From Pledges to Polls: How Manifestos Shape Electoral Success

As the parties unveil their manifestos this week, the Policy and Communications team at HJS looks at the role manifestos play in General Elections. We aim to detail how manifestos have evolved over time, the role of the media and whether a manifesto can make or break an election campaign.

Promises and Political Accountability

Fundamentally, we need to remember manifestos represent an implicit agreement with the electorate. Pledges represent targets by which the Government’s performance can be measured. Historically, unmet promises have had significant impacts on parties’ credibility and electoral prospects.

In 2010, the Liberal Democrats campaigned on a on a promise to phase out university tuition fees. After forming a coalition with the Conservatives, they accepted a threefold increase in said fees following negotiations on the implementation of austerity measures. This deviation from a key manifesto pledge caused lasting damage to the public’s perception of Nick Clegg and the Lib Dems, who were swiftly punished in the polls. Not only did the party go from 57 seats to 8 seats, their highest election total since is 12.

Such incidents have led to petitions calling for manifestos to become legally binding. However, recent seismic events, such as Brexit and the pandemic, highlight the advantage of keeping manifesto pledges uncodified. This flexibility allows the Government to adapt its platform to rapidly changing circumstances without the risk of legal repercussions or votes of no confidence.

Changes Over the Decades

In 1945, the Labour manifesto was a concise document containing around 3,000 to 6,000 words and seven specific pledges. This is a stark contrast to the 2019 election, with manifestos from both Labour and the Conservatives expanding to over 20,000 words, featuring more than 160 specific commitments.

This has largely been driven by the professionalisation of policy development within political parties. Parties now employ hundreds of staff, many of whom work to develop detailed policy proposals, resulting in longer and more comprehensive manifestos.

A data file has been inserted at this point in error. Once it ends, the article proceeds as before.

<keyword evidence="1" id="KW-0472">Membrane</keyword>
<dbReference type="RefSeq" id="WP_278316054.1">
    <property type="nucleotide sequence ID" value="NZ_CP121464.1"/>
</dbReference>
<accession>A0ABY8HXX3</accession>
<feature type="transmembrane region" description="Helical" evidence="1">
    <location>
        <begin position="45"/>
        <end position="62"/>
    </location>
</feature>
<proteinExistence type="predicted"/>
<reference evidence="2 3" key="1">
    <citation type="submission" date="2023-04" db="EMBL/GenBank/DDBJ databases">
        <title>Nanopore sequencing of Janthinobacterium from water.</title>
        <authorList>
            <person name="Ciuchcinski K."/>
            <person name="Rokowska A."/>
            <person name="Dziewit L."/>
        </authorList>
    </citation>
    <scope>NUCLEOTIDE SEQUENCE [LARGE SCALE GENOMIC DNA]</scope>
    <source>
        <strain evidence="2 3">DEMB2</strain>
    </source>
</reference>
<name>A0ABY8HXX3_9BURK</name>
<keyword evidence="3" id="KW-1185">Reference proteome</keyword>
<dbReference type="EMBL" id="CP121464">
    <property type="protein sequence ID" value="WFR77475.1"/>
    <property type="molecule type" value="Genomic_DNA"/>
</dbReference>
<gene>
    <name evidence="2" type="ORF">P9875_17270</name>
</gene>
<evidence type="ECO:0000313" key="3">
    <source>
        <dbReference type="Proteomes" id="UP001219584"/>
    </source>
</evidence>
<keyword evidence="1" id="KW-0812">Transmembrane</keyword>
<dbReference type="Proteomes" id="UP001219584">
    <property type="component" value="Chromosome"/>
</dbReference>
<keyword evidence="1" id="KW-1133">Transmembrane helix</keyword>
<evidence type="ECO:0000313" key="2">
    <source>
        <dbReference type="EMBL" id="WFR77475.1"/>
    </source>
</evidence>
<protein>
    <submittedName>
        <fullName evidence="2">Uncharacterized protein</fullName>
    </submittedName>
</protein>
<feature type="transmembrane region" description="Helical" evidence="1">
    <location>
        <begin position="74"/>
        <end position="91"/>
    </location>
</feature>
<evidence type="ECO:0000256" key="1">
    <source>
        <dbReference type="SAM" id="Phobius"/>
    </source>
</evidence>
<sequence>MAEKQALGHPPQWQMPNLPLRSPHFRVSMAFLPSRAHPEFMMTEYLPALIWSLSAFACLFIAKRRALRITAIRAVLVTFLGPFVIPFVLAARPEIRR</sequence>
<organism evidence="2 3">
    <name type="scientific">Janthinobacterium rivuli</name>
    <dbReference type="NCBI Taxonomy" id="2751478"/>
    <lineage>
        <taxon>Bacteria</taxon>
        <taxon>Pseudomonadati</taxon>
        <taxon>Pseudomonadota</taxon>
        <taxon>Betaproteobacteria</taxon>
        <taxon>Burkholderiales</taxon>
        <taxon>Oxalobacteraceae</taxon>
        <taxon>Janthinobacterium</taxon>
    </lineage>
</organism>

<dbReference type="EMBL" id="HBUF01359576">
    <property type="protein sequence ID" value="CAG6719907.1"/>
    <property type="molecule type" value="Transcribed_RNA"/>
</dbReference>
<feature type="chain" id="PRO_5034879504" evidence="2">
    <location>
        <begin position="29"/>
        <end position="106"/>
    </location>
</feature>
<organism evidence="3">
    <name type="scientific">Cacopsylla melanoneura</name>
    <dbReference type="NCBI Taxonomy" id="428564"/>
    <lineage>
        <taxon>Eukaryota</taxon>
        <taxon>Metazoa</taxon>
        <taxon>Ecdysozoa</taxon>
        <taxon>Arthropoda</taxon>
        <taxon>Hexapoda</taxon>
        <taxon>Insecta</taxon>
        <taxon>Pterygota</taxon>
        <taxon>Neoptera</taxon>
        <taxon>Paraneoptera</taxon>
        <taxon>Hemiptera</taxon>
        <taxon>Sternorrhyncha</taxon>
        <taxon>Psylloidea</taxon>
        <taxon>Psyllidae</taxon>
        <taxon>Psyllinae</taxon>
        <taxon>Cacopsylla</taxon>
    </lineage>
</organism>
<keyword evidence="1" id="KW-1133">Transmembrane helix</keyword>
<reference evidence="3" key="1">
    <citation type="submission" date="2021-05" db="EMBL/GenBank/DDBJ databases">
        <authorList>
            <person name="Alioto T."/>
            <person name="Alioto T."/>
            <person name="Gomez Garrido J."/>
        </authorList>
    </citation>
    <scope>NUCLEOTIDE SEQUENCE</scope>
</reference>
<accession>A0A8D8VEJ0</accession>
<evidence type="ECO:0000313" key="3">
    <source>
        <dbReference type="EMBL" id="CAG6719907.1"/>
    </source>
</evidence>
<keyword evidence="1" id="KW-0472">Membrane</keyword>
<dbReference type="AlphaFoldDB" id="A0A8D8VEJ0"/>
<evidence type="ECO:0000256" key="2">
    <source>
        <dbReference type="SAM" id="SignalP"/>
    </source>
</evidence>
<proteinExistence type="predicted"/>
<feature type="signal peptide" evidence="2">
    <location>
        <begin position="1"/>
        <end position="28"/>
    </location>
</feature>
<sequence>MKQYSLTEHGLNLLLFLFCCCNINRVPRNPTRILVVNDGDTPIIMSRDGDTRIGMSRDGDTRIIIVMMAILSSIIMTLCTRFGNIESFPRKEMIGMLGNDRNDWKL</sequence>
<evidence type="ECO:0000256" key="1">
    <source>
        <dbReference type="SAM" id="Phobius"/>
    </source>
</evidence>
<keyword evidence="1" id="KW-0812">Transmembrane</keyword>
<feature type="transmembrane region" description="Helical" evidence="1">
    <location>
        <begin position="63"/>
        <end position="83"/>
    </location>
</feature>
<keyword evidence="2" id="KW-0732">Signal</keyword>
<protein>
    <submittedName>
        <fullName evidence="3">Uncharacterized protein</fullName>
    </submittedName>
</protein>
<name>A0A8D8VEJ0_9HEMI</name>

The evolution of media, such as the expansion of TV broadcasting and the shift from print to digital, has changed how information is disseminated and consumed. Political parties now have more platforms to present their policies, and, in turn, the press and the electorate have more opportunities to scrutinise pledges. This enables discussion around a broader range of manifesto commitments, which necessitates greater detail to justify them.

The Launch

Media coverage and headlines stemming from manifestos can dominate the news cycle, significantly shaping public perception. The launch events too can be significant by capturing public attention and providing an avenue for party leaders to directly communicate their vision for the country to voters.

The release of the Lib Dem manifesto on Monday saw articles centring on how ‘Ed Davey took to the roller coasters to briefly escape the twists and turns of politics,’ illustrating just how crucial these launches are, not least for smaller political parties who tend to command less media attention.

The Conservatives, who unveiled their manifesto on Tuesday at Silverstone Circuit, stirred up quite a media buzz as well. Utilising the venue’s theme, with slogans like, ‘revving up for growth’ and getting Britain ‘back on track,’ the launch further highlighted how the media shapes the narrative for the electorate, regardless of the party’s intent.

Do Manifestos Win Elections?

Clearly, manifestos lead the media agenda when they are released, providing a rare opportunity for a party to, in detail, sell the electorate a future for the country. Once the manifesto has been published, it also provides opposing parties opportunities to attack and scrutinise their policies. Poorly crafted or controversial policies can dominate headlines and sway undecided voters against a party.

Customarily manifestos in the UK are costed internally, albeit third party organisations like think tanks may analyse costings independently. Claims that a manifesto is ‘fully costed’ have led to controversy in the past when parties have been criticised for unrealistic financial projections or hidden costs. In this election, both major parties have been accused of failing to cost their manifestos appropriately with the Telegraph calling Labour’s costing ‘unserious’ and the IFS stating Conservative plans generate ‘a degree of scepticism’.

According to polling from YouGov, leadership capability and shared core values are considered more influential for most voters and are a greater deciding factor. However, a manifesto riddled with poorly polled or unrealistic promises can undermine a party’s credibility.

Like the leader’s debate, a manifesto is just one piece of the electoral puzzle, yet it sets the campaign’s tone, frames policy agendas, and provides a benchmark for future performance, making it a crucial element of democratic accountability.

Parties must approach their manifesto with strategic precision, recognising that although it might not win an election on its own, it can certainly lose you one.






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